We revolutionary socialists, who fight for a workers’ government that breaks with capitalism, know that this perspective is not yet shared by the majority. For this reason, we propose a democratic emergency solution: setting up a Free and Sovereign Constituent Assembly based on the fall of the government and the institutions of the neo-Pinochetist regime. The Constituent Assembly must be free and sovereign and it must decide all measures without restrictions of any kind. This assembly must have an elected and recallable representative for every 20,000 voters, and the representatives must earn the same salary as a worker. These representatives would discuss, without any obstacle, all the emergency measures that are needed for the benefit of the working people. In this Constituent Assembly, we would fight to impose a program with emergency measures such as a minimum wage and pensions according to the basic family basket, public transport managed by workers and users who decide the fares, free public health care and education, as well as the nationalization of copper under workers’ management, and other similar measures. It should also abolish the quasi-monarchical presidential position and the conservative Senate.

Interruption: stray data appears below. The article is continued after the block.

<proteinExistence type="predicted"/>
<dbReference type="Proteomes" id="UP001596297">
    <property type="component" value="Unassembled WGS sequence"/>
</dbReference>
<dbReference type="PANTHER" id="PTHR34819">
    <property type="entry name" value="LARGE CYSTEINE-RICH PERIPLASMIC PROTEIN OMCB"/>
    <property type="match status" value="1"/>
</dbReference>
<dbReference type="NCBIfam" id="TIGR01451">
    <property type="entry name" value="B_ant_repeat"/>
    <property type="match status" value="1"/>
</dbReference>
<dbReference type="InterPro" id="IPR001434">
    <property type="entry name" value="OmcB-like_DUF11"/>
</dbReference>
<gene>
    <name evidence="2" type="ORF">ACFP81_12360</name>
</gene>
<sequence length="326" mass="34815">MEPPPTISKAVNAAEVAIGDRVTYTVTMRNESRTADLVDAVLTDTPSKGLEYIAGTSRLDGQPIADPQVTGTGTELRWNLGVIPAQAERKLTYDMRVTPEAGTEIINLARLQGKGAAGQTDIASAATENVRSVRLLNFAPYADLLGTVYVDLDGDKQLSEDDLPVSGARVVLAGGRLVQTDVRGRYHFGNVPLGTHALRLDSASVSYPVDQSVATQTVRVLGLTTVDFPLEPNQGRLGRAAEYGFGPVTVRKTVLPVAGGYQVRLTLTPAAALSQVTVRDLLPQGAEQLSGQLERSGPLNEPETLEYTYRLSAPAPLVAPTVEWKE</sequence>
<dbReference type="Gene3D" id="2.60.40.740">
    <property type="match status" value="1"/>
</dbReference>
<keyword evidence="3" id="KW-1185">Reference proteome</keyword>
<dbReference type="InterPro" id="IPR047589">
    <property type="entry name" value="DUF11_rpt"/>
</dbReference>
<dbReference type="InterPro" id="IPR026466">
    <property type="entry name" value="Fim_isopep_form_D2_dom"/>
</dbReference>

The current parliament is a cave of thieves at the service of corporate power that seeks to limit popular sovereignty in all possible ways. Today, true democracy and sovereignty are in the streets, and it is from there that all measures must be decided for the benefit of the working people.
We know that the big powers and businessmen will defend their interests with tooth and nail and will oppose the measures taken by a truly free and sovereign Constituent Assembly. That is why we must advance to constitute assemblies, “coordinadoras,” and committees from which the forces to confront the resistance of the bosses and the regime can arise. This can pave the way for the struggle for a workers’ government, in breaking with capitalism, in order to conquer our social and democratic aspirations fully and effectively.